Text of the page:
Hillary's question: not if, but how

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Former U.S. Seceratary of State Hillary Clinton speaks at the 10th National Automobile Dealers Association Convention on January 27, 2013. (Photo by Sean Gardner/Getty Images)

Let’s be clear about this much: no matter what the soothsayers on cable TV tell you, Hillary Clinton is no more likely to clear the Democratic field and avoid a primary in 2016 than Dennis Rodman is to become her secretary of state. Walter Mondale couldn’t pull that off in 1984, and Al Gore couldn’t do it in 2000, and the conditions for Washington-anointed frontrunners have only gotten exponentially harder since then.

Somewhere out there is a guy you’ve barely heard of – name of O’Malley or Schweitzer or Hickenlooper – whose idea of fun is spending every night of the month on a different couch in Iowa. At this point in 2002, remember, most people thought Howard Dean was a brand of sausage.

The good news for Clinton is that if she decides to run (and I’m inclined to believe she hasn’t yet), she’ll start out with a huge national fundraising apparatus and the loyalty of party regulars. The bad news, of course, is that this is exactly the kind of thing that makes her vulnerable to another grassroots rebellion. In modern presidential politics, every day is Bastille Day.

So if you’re Clinton, the question you have to be asking isn’t whether to run so much as how.  How do you run against the status quo you personify – or, at the very least, make yourself something more than the default choice of the establishment?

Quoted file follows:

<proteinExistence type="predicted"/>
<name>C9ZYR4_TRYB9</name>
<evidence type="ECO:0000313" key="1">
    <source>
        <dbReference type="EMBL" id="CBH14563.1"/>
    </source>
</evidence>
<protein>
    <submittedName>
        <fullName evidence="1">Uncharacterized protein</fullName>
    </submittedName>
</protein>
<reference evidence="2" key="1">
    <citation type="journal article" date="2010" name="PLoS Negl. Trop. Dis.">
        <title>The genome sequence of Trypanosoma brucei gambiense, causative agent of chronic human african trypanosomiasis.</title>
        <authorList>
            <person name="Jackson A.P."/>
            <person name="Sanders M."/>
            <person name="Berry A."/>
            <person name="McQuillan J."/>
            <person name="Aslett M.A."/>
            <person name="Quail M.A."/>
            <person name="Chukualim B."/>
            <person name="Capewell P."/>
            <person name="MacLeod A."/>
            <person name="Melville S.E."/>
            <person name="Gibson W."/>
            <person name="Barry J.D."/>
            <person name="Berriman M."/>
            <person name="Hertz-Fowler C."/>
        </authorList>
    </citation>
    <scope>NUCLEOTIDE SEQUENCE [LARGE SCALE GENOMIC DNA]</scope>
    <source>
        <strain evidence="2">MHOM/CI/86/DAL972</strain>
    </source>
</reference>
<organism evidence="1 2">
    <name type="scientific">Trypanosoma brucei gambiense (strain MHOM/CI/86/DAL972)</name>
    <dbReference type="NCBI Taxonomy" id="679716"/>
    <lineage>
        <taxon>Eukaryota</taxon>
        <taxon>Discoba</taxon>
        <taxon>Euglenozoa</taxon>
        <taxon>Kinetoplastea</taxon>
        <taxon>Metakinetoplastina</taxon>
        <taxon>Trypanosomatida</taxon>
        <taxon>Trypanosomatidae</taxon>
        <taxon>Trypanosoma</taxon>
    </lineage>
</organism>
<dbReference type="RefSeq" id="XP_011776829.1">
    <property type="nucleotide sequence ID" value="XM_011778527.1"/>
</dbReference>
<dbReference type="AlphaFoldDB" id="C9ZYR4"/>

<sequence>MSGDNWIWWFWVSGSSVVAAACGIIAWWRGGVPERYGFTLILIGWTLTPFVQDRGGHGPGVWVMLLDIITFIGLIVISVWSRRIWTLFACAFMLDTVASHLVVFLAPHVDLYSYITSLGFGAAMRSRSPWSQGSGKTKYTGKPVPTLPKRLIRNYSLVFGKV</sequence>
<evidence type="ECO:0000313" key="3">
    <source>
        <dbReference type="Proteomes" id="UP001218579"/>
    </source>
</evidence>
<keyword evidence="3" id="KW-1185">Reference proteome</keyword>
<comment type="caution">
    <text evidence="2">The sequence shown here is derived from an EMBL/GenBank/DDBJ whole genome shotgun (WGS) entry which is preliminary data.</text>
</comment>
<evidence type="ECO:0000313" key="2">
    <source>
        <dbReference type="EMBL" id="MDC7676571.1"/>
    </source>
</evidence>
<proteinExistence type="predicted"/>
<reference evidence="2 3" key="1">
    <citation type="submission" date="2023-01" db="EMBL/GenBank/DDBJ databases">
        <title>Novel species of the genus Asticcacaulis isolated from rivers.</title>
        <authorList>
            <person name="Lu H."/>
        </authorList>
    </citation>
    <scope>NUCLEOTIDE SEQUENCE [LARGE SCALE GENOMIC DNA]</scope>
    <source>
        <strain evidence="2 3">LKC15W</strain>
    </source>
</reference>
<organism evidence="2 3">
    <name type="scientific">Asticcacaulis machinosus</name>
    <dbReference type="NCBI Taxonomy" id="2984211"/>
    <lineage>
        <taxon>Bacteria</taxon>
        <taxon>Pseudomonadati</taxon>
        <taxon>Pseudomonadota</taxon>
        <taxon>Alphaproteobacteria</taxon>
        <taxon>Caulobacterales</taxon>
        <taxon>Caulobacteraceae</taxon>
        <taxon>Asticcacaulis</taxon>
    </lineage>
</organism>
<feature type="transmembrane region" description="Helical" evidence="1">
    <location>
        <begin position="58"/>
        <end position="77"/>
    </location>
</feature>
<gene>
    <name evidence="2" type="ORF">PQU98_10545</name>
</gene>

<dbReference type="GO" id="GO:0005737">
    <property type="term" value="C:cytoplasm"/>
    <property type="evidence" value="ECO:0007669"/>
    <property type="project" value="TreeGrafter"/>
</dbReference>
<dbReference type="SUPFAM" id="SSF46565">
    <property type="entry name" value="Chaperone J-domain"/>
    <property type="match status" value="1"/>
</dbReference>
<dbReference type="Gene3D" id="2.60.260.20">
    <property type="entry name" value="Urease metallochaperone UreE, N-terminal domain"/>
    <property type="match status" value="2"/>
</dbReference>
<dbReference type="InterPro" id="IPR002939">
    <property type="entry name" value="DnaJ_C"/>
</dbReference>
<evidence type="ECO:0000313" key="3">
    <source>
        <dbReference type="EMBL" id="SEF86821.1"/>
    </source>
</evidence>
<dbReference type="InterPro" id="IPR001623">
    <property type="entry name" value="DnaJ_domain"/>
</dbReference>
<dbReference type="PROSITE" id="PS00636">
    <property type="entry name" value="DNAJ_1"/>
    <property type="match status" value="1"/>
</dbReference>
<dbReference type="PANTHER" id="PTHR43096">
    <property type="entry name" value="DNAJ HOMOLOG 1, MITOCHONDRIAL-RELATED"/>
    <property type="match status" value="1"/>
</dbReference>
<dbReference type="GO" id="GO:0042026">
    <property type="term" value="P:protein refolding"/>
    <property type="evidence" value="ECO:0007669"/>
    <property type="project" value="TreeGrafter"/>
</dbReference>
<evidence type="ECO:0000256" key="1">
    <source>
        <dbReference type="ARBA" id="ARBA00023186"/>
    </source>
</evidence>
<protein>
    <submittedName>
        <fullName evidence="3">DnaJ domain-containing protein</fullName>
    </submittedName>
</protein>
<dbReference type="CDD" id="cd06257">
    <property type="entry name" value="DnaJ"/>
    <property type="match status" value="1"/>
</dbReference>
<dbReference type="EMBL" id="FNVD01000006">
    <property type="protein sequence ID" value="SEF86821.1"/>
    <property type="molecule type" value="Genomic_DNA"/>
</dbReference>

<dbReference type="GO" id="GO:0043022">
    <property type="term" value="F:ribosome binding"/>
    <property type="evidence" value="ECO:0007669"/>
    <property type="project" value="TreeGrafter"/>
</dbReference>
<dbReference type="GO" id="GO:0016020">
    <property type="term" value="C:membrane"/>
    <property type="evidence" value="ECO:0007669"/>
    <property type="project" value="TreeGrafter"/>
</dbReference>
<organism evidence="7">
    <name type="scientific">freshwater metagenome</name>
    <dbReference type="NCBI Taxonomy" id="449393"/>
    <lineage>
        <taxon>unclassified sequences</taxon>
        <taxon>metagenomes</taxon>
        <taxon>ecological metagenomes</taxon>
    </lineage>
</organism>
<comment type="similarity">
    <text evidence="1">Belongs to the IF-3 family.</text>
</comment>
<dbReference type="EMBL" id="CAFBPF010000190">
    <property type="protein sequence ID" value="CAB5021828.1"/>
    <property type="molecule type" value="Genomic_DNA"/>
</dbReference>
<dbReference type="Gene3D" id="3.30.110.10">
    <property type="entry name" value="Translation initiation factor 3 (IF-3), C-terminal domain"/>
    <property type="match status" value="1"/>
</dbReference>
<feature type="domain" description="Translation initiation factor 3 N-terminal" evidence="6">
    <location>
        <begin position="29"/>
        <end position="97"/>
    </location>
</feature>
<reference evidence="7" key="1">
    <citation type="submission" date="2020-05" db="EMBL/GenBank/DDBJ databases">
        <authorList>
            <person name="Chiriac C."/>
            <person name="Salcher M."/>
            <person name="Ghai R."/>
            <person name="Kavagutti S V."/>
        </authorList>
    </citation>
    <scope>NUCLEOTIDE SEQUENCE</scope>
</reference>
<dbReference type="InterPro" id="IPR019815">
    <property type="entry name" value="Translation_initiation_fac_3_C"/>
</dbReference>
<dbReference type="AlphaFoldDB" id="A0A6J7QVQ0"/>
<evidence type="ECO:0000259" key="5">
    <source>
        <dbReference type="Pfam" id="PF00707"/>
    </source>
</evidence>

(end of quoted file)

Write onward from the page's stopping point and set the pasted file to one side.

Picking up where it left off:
Part of this conundrum is tactical; Clinton is now a celebrated stateswoman, and it’s not clear how you preserve that stature while still running a less conventional kind of campaign in the early primary states. (The last former secretary of state to run for president was Alexander Haig in 1988, and it’s safe to say he isn’t the model Clinton wakes up emulating.) But the deeper question, if you’re Hillary Clinton, is less about the atmospherics of a campaign than about its animating idea.

The mainstream of the party has now veered back toward its more populist and pacifist instincts, venting its suspicion of the emerging military-digital complex, along with outright contempt for the wealthy and for conservatives generally. That’s not where Clinton is. She maintains close relationships on Wall Street, where executives are not so secretly pining for her return to the arena, and she’s advocated a firmer American hand around the world, most recently in Syria. Her worldview reflects the governing establishment of both parties more faithfully than it does the Democratic base.

This is exactly what most analysts think tripped her up last time, and there will be pressure for Clinton not to make the same mistake twice. The easiest way to break free of the status quo label and avoid a serious challenge, some Democrats will tell her, is to become something more like this cycle’s Barack Obama – to break from her allies inside the big banks and the Pentagon and to channel the fury that’s been building since the Bush years.

If anyone could get away with this kind of ideological feint, it would be Clinton. Wall Street is so desperate for a champion in power right now that the executives who support her would probably stand by and applaud while Clinton burned them in effigy, just so long as it got her to the White House. No Democrat in Washington is going to mind terribly if Clinton puts on a John Edwards mask and starts railing against the rich, if that’s what she thinks she needs to do.